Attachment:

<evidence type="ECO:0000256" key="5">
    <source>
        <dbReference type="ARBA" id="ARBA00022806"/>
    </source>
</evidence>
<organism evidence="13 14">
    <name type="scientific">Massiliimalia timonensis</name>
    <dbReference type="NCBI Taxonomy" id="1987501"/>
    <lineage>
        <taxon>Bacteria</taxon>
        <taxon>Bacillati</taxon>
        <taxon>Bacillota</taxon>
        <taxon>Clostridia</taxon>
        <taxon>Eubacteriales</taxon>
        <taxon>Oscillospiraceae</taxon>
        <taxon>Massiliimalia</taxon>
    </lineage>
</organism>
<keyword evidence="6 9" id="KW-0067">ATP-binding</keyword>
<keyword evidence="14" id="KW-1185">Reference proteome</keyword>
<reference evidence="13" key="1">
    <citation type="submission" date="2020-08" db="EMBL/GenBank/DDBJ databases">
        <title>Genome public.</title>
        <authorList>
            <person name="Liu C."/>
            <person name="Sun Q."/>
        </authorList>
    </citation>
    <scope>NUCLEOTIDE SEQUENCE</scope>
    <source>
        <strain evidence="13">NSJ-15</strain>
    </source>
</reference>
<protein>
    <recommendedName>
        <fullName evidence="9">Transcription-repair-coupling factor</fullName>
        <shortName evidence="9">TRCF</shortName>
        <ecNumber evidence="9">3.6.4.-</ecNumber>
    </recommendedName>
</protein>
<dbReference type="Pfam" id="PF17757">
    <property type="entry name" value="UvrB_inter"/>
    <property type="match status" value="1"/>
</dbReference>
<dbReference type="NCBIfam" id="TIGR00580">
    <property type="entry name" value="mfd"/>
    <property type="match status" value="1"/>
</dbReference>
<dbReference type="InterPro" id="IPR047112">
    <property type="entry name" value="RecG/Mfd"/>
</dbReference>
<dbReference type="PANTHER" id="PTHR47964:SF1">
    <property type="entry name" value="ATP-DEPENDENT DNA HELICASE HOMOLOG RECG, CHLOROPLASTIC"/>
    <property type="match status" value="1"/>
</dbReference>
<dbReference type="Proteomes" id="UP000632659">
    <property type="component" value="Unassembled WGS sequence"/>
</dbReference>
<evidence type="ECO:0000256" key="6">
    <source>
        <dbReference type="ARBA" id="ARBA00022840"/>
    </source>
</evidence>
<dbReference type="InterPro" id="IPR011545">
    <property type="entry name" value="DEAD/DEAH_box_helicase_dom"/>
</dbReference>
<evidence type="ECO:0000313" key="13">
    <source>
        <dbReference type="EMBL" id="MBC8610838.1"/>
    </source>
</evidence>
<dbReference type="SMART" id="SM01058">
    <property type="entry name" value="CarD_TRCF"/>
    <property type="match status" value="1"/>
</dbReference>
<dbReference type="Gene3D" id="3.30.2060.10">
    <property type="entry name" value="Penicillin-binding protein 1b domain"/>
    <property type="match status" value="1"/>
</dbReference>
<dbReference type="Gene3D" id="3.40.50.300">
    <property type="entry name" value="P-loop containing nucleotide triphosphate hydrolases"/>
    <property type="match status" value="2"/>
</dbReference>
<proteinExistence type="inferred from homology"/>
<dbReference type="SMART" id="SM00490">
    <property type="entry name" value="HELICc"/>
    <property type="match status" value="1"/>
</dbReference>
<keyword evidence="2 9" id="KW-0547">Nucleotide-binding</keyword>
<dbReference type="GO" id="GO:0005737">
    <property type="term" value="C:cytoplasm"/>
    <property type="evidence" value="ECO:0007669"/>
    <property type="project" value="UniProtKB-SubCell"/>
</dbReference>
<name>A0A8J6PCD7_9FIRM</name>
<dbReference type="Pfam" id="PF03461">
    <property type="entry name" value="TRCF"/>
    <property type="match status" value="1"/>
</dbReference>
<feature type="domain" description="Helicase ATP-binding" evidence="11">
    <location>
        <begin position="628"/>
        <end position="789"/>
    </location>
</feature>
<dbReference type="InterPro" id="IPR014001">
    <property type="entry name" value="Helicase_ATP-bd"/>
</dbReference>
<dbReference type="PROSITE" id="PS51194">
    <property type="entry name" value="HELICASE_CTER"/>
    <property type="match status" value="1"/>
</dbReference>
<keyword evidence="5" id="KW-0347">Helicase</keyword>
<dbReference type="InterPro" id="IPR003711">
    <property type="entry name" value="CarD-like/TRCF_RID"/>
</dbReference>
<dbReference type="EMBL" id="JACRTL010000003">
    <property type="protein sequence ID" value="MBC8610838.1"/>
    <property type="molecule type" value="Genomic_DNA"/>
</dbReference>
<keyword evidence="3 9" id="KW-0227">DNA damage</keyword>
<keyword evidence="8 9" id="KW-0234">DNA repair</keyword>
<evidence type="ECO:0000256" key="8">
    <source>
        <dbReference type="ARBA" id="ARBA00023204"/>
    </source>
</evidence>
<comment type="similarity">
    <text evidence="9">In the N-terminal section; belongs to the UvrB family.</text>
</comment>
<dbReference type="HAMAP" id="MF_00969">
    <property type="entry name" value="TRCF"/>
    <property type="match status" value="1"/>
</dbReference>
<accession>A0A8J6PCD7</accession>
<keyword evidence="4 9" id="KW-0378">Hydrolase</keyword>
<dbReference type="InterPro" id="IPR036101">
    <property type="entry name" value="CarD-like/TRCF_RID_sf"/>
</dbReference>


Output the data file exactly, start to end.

<evidence type="ECO:0000256" key="5">
    <source>
        <dbReference type="ARBA" id="ARBA00022806"/>
    </source>
</evidence>
<organism evidence="13 14">
    <name type="scientific">Massiliimalia timonensis</name>
    <dbReference type="NCBI Taxonomy" id="1987501"/>
    <lineage>
        <taxon>Bacteria</taxon>
        <taxon>Bacillati</taxon>
        <taxon>Bacillota</taxon>
        <taxon>Clostridia</taxon>
        <taxon>Eubacteriales</taxon>
        <taxon>Oscillospiraceae</taxon>
        <taxon>Massiliimalia</taxon>
    </lineage>
</organism>
<keyword evidence="6 9" id="KW-0067">ATP-binding</keyword>
<keyword evidence="14" id="KW-1185">Reference proteome</keyword>
<reference evidence="13" key="1">
    <citation type="submission" date="2020-08" db="EMBL/GenBank/DDBJ databases">
        <title>Genome public.</title>
        <authorList>
            <person name="Liu C."/>
            <person name="Sun Q."/>
        </authorList>
    </citation>
    <scope>NUCLEOTIDE SEQUENCE</scope>
    <source>
        <strain evidence="13">NSJ-15</strain>
    </source>
</reference>
<protein>
    <recommendedName>
        <fullName evidence="9">Transcription-repair-coupling factor</fullName>
        <shortName evidence="9">TRCF</shortName>
        <ecNumber evidence="9">3.6.4.-</ecNumber>
    </recommendedName>
</protein>
<dbReference type="Pfam" id="PF17757">
    <property type="entry name" value="UvrB_inter"/>
    <property type="match status" value="1"/>
</dbReference>
<dbReference type="NCBIfam" id="TIGR00580">
    <property type="entry name" value="mfd"/>
    <property type="match status" value="1"/>
</dbReference>
<dbReference type="InterPro" id="IPR047112">
    <property type="entry name" value="RecG/Mfd"/>
</dbReference>
<dbReference type="PANTHER" id="PTHR47964:SF1">
    <property type="entry name" value="ATP-DEPENDENT DNA HELICASE HOMOLOG RECG, CHLOROPLASTIC"/>
    <property type="match status" value="1"/>
</dbReference>
<dbReference type="Proteomes" id="UP000632659">
    <property type="component" value="Unassembled WGS sequence"/>
</dbReference>
<evidence type="ECO:0000256" key="6">
    <source>
        <dbReference type="ARBA" id="ARBA00022840"/>
    </source>
</evidence>
<dbReference type="InterPro" id="IPR011545">
    <property type="entry name" value="DEAD/DEAH_box_helicase_dom"/>
</dbReference>
<evidence type="ECO:0000313" key="13">
    <source>
        <dbReference type="EMBL" id="MBC8610838.1"/>
    </source>
</evidence>
<dbReference type="SMART" id="SM01058">
    <property type="entry name" value="CarD_TRCF"/>
    <property type="match status" value="1"/>
</dbReference>
<dbReference type="Gene3D" id="3.30.2060.10">
    <property type="entry name" value="Penicillin-binding protein 1b domain"/>
    <property type="match status" value="1"/>
</dbReference>
<dbReference type="Gene3D" id="3.40.50.300">
    <property type="entry name" value="P-loop containing nucleotide triphosphate hydrolases"/>
    <property type="match status" value="2"/>
</dbReference>
<proteinExistence type="inferred from homology"/>
<dbReference type="SMART" id="SM00490">
    <property type="entry name" value="HELICc"/>
    <property type="match status" value="1"/>
</dbReference>
<keyword evidence="2 9" id="KW-0547">Nucleotide-binding</keyword>
<dbReference type="GO" id="GO:0005737">
    <property type="term" value="C:cytoplasm"/>
    <property type="evidence" value="ECO:0007669"/>
    <property type="project" value="UniProtKB-SubCell"/>
</dbReference>
<name>A0A8J6PCD7_9FIRM</name>
<dbReference type="Pfam" id="PF03461">
    <property type="entry name" value="TRCF"/>
    <property type="match status" value="1"/>
</dbReference>
<feature type="domain" description="Helicase ATP-binding" evidence="11">
    <location>
        <begin position="628"/>
        <end position="789"/>
    </location>
</feature>
<dbReference type="InterPro" id="IPR014001">
    <property type="entry name" value="Helicase_ATP-bd"/>
</dbReference>
<dbReference type="PROSITE" id="PS51194">
    <property type="entry name" value="HELICASE_CTER"/>
    <property type="match status" value="1"/>
</dbReference>
<keyword evidence="5" id="KW-0347">Helicase</keyword>
<dbReference type="InterPro" id="IPR003711">
    <property type="entry name" value="CarD-like/TRCF_RID"/>
</dbReference>
<dbReference type="EMBL" id="JACRTL010000003">
    <property type="protein sequence ID" value="MBC8610838.1"/>
    <property type="molecule type" value="Genomic_DNA"/>
</dbReference>
<keyword evidence="3 9" id="KW-0227">DNA damage</keyword>
<keyword evidence="8 9" id="KW-0234">DNA repair</keyword>
<evidence type="ECO:0000256" key="8">
    <source>
        <dbReference type="ARBA" id="ARBA00023204"/>
    </source>
</evidence>
<comment type="similarity">
    <text evidence="9">In the N-terminal section; belongs to the UvrB family.</text>
</comment>
<dbReference type="HAMAP" id="MF_00969">
    <property type="entry name" value="TRCF"/>
    <property type="match status" value="1"/>
</dbReference>
<accession>A0A8J6PCD7</accession>
<keyword evidence="4 9" id="KW-0378">Hydrolase</keyword>
<dbReference type="InterPro" id="IPR036101">
    <property type="entry name" value="CarD-like/TRCF_RID_sf"/>
</dbReference>